PIN provides beneficiaries with practical trainings and continuous advisory support, as well as relevant agriculture inputs. The supply of seeds of highly nutritive crops like soybean, groundnut, sweet potato and fruit trees is part of the project, that also fosters the implementation of vegetable-gardens and new irrigation systems, and the production of organic fertilizer. The initiative also promotes better practices for duck breeding and distributes cattle in Bié province, where the presence of bovine is very small.
As a result of the rise in the agricultural production, the workforce demand in the selected villages should also increase. PIN also encourages cooperative work of women and gives support in terms of income generation activities.
The nutrition component focuses on improving the dietary patterns of children and young women through training courses and campaigns on how to cook nutrient-rich food, the importance of breastfeeding, and safe hygiene practices. The nutrition work is expected to enhance the access to nutrient rich food in the target areas. In total, 3,000 households benefit from the project.
Farmer training and Agricultural Market development
800 farmers successfully passed the courses and expanded and enriched their own production thanks to the provision of small grants. During the training, they learned basic agricultural techniques such as crop rotation, fertilization, pest prevention and cultivation of new crops. They also learned how to take care of poultry and livestock and prevent animal diseases. Thanks to the training, their own crops increased two to three-fold. Their families and communities now have access to a nutritionally enriched diet, including protein, and have increased the income and the health status of their whole family.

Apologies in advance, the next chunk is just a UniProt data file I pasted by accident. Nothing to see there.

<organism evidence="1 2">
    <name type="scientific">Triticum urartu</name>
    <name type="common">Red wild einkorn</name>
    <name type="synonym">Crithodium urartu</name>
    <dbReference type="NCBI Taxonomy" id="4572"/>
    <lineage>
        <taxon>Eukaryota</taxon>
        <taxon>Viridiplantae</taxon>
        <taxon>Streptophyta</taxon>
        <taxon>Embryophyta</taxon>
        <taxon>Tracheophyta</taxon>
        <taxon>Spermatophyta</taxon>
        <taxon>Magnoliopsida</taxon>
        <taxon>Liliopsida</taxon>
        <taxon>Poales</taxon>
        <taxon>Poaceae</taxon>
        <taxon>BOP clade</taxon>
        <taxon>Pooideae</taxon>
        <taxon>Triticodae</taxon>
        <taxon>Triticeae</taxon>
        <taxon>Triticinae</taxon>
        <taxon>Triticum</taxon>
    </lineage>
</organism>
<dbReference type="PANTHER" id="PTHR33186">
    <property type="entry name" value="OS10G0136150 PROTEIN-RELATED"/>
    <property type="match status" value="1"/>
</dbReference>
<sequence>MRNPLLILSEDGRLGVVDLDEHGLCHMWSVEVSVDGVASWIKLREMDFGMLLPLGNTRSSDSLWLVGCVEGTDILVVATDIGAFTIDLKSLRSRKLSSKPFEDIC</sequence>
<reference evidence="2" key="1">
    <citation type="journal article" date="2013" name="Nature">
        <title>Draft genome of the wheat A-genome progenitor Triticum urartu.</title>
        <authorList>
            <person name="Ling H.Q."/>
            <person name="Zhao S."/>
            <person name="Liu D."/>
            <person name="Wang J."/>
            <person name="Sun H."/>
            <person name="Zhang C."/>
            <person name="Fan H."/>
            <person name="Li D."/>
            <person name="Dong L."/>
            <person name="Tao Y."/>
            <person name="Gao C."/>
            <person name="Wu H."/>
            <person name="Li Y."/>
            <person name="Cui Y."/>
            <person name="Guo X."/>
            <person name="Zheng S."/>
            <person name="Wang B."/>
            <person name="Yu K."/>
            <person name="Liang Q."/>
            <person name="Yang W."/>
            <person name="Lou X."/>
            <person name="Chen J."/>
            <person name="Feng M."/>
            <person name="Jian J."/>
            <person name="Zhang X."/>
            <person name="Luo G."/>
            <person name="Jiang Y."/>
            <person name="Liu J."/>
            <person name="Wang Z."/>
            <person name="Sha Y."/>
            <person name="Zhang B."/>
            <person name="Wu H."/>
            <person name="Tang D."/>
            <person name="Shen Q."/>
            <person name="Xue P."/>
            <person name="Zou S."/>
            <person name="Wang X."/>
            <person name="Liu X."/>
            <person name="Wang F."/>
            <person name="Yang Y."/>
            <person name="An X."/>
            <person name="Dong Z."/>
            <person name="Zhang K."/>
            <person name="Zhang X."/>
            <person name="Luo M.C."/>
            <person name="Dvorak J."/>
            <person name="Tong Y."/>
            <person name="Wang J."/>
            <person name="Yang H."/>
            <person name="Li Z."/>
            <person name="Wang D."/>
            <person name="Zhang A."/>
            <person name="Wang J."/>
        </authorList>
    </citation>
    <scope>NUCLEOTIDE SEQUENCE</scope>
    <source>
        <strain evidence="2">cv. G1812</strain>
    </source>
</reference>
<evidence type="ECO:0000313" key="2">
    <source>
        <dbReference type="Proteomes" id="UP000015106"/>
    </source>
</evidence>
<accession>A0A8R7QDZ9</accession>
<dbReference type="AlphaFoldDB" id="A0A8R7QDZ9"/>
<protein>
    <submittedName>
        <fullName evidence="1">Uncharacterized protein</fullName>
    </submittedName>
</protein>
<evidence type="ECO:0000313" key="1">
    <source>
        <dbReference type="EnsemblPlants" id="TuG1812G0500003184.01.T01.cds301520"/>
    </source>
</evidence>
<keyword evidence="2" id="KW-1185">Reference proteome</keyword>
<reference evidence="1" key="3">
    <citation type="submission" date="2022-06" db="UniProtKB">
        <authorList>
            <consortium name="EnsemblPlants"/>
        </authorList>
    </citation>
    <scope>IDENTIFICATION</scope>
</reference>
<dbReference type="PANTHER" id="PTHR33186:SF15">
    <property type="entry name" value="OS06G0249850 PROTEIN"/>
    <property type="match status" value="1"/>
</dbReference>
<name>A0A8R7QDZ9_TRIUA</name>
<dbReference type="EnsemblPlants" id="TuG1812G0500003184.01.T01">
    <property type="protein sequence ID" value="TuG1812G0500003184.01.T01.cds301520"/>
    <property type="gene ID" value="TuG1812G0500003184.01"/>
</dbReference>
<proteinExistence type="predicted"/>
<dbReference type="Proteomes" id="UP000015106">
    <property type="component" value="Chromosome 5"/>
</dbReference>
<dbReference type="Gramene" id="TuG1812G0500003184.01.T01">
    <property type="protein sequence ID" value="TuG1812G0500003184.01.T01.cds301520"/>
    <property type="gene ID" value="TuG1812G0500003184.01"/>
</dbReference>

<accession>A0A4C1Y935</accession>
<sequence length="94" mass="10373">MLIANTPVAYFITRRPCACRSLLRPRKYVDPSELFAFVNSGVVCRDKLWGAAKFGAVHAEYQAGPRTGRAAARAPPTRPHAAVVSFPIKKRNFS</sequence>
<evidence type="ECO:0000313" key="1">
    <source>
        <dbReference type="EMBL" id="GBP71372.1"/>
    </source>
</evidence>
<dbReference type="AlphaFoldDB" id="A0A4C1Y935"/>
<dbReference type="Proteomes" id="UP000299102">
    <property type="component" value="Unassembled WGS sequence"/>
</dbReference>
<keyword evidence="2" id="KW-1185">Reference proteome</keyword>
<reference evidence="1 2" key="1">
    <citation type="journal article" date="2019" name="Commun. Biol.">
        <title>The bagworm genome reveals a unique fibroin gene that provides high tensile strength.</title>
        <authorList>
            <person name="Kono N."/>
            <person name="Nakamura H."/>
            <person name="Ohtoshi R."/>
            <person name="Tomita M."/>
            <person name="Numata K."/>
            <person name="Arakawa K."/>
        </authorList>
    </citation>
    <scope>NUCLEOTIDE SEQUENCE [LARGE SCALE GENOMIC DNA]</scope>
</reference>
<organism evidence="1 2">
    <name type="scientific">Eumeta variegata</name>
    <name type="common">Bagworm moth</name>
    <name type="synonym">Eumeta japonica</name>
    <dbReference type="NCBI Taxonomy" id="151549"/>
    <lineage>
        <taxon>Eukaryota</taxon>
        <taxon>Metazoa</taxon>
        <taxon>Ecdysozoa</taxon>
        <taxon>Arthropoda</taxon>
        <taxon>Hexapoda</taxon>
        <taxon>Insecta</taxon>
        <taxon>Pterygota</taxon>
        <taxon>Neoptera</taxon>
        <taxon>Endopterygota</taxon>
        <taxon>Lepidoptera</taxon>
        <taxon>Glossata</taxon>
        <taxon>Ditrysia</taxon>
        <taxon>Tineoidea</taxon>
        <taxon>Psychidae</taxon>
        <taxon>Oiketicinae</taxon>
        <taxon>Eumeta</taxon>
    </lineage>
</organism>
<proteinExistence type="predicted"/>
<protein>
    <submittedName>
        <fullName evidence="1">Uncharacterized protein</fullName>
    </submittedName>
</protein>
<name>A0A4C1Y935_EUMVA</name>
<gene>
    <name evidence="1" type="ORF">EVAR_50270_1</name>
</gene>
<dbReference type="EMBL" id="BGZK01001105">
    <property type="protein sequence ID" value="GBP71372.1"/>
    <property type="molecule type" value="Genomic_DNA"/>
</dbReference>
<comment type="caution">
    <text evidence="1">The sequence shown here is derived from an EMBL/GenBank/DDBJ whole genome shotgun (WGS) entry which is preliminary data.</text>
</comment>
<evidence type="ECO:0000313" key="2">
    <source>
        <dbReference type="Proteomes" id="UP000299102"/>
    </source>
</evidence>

Similarly, within their communities in the rural farm schools, a thousand farmers are taught by PIN trainers and extention workers. The Farmers Field Schools offer illiterate or little educated residents simple techniques and visual practical learning on training plots, where several approaches can be tried and evaluated. They also learn to take care of goats, chickens or bees, and test their own skills thanks to loans that are provided in the form of seeds, tools and livestock. In the future, the most successful Farmers Field School can obtain a larger community grant, such as a plow or water power plant
Additionally, women learn how to grow medicinal herbs, which are often the only available medication for the rural communities.
The Agrarian center, sample farm set by PIN, offers the residents of Cuemba a number of services including a small mill, a shop with agrarian inputs, a tractor rental and other machinery, etc. The Agrarian center also buys produce from farmers in addition to selling its own.Moreover, the center runs a bakery and provides around 4000 loaves of bread on a daily basis to the residents of the town.We also support the organization of village markets, linking urban merchants and rural farmers. Farmers buy agricultural inputs such as tools, boots, fertilisers or seeds, and merchants buy their produce and sell it back in the towns.